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pone.0120609.g001: Effect of dietary iron loading on systemic iron status in growing rats.Weanling rats were fed control (50 mg iron/kg diet) or iron-loading diet (10,000 mg iron as carbonyl iron per kg diet) for one month and euthanized to collect blood, serum and liver. For systemic iron status, hematocrit (A) and the levels of serum iron (B) and liver non-heme iron (C) were determined. Empty and closed bars represent control (Con) and iron-loaded (IL) rats, respectively. Data were presented as means ± SEM (n = 6 per group) and were analyzed using two-sample t-test. * P < 0.05.

Mentions: Weanling male rats were fed control or iron loading (10,000 mg iron/kg) diet over a month. Iron loading diet decreased body weight (274 ± 8 g; n = 12) compared with controls (318 ± 10 g; n = 16; P = 0.004), although total food intake per body weight was not different (data not shown). Decreased body weight upon iron loading was previously reported in rats fed 3,500 and 20,000 ppm iron [39]. While hematocrit values were unchanged upon iron loading (Fig. 1A), iron-loaded rats displayed significantly elevated levels of iron in serum (Fig. 1B) and liver (Fig. 1C), indicating a condition of systemic iron loading due to increased dietary iron. To examine if dietary iron loading in growing rats also increases iron stores in the brain, the left brain hemisphere from rats fed either control or iron loading diet was microdissected for iron analysis. Non-heme iron levels in the PFC were significantly elevated in iron-loaded rats compared with controls (P = 0.018; n = 5–6/group), while those in other regions (i.e., striatum, hippocampus and cerebellum) did not significantly differ between the two groups (Table 1).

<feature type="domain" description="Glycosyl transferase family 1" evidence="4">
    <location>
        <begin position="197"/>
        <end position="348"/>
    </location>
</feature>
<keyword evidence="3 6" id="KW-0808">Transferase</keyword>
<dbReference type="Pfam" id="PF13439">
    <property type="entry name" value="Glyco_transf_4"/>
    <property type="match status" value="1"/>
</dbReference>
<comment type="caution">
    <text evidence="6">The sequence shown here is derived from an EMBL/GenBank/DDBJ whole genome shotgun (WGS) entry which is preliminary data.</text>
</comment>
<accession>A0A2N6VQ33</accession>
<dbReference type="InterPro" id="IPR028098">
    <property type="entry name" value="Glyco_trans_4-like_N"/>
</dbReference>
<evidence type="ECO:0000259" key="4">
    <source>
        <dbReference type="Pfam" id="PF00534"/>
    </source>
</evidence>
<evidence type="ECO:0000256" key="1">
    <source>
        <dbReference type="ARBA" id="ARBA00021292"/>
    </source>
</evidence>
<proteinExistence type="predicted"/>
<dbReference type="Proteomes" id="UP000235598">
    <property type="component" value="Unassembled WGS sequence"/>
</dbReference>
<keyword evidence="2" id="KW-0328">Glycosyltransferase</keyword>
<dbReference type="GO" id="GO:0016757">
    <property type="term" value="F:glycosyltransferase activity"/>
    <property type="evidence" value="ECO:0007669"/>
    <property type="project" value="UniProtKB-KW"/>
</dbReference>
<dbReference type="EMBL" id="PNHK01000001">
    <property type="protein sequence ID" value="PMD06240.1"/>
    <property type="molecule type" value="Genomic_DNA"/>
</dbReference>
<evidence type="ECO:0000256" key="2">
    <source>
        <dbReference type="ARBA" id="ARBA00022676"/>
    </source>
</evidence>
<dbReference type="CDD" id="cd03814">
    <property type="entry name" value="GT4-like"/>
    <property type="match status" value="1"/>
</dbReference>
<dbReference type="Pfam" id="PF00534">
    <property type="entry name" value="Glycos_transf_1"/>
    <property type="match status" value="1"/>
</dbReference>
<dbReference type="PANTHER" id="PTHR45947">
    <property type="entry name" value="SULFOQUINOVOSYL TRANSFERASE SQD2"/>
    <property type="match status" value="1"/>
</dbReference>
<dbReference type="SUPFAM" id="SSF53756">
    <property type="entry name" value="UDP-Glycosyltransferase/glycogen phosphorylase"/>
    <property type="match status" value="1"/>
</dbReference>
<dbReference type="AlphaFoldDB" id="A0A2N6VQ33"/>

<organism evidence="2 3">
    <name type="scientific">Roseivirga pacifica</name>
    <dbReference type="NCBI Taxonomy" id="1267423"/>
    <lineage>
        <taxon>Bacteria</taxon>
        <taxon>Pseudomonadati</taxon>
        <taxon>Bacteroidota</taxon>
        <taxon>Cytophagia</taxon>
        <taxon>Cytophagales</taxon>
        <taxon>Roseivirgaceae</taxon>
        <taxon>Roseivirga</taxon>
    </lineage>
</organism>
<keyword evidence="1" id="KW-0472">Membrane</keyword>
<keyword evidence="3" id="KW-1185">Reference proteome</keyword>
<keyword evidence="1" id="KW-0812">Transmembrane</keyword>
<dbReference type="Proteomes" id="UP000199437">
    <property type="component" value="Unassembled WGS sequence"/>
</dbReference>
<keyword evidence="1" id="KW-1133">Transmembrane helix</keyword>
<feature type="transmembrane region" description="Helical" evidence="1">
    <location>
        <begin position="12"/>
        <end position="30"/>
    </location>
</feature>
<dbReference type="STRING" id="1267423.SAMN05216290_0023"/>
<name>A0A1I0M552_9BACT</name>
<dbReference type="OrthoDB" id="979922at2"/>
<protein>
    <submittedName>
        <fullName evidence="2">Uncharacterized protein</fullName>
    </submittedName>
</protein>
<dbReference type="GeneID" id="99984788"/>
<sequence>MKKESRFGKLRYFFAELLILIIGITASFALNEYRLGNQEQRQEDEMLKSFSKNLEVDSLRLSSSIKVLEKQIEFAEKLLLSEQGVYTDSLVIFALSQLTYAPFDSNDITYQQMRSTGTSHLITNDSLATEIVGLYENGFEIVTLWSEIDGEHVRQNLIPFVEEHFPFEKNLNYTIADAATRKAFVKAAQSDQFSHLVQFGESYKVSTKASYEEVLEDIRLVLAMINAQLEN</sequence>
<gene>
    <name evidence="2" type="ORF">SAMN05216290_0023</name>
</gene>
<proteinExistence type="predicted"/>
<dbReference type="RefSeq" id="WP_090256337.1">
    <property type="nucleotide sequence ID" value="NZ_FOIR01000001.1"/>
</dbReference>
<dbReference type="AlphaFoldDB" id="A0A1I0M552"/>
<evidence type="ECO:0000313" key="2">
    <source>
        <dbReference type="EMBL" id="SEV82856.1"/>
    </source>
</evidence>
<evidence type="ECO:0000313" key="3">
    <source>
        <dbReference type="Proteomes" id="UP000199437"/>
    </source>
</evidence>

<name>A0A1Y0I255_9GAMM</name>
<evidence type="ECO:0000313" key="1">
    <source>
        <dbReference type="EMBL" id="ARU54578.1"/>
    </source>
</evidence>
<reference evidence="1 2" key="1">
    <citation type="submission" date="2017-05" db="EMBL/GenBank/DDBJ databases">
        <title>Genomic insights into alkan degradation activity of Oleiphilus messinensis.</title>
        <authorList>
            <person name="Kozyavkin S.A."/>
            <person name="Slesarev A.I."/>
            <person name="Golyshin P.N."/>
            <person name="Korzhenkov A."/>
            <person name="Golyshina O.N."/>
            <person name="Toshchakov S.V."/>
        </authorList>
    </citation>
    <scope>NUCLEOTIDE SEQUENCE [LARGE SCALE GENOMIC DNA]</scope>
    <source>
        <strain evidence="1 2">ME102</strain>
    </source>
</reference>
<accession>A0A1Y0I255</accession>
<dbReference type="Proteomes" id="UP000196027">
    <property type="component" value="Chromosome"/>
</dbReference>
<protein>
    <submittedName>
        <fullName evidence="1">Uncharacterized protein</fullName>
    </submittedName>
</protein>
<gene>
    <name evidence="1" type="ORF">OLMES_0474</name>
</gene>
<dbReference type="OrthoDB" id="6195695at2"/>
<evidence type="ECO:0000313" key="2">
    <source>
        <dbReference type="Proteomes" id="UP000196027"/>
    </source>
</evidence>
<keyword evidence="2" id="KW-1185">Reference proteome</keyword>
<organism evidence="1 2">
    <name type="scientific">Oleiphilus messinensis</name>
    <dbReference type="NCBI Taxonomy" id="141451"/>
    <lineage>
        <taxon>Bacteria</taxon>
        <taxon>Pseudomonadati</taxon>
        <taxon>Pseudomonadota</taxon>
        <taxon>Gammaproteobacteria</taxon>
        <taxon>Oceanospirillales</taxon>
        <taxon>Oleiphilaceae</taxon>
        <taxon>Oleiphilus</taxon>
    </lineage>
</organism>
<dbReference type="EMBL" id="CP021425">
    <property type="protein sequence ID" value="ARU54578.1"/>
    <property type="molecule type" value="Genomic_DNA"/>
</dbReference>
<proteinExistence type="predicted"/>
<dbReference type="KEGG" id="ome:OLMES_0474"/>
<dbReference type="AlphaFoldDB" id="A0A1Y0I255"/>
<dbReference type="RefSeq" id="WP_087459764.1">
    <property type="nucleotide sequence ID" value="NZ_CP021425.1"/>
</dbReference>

Effect of dietary iron loading on recognition memory in growing rats.

Han M, Kim J - PLoS ONE (2015)

Effect of dietary iron loading on systemic iron status in growing rats.Weanling rats were fed control (50 mg iron/kg diet) or iron-loading diet (10,000 mg iron as carbonyl iron per kg diet) for one month and euthanized to collect blood, serum and liver. For systemic iron status, hematocrit (A) and the levels of serum iron (B) and liver non-heme iron (C) were determined. Empty and closed bars represent control (Con) and iron-loaded (IL) rats, respectively. Data were presented as means ± SEM (n = 6 per group) and were analyzed using two-sample t-test. * P < 0.05.
© Copyright Policy
Related In: Results  -  Collection

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Show All Figures
getmorefigures.php?uid=PMC4352024&req=5

pone.0120609.g001: Effect of dietary iron loading on systemic iron status in growing rats.Weanling rats were fed control (50 mg iron/kg diet) or iron-loading diet (10,000 mg iron as carbonyl iron per kg diet) for one month and euthanized to collect blood, serum and liver. For systemic iron status, hematocrit (A) and the levels of serum iron (B) and liver non-heme iron (C) were determined. Empty and closed bars represent control (Con) and iron-loaded (IL) rats, respectively. Data were presented as means ± SEM (n = 6 per group) and were analyzed using two-sample t-test. * P < 0.05.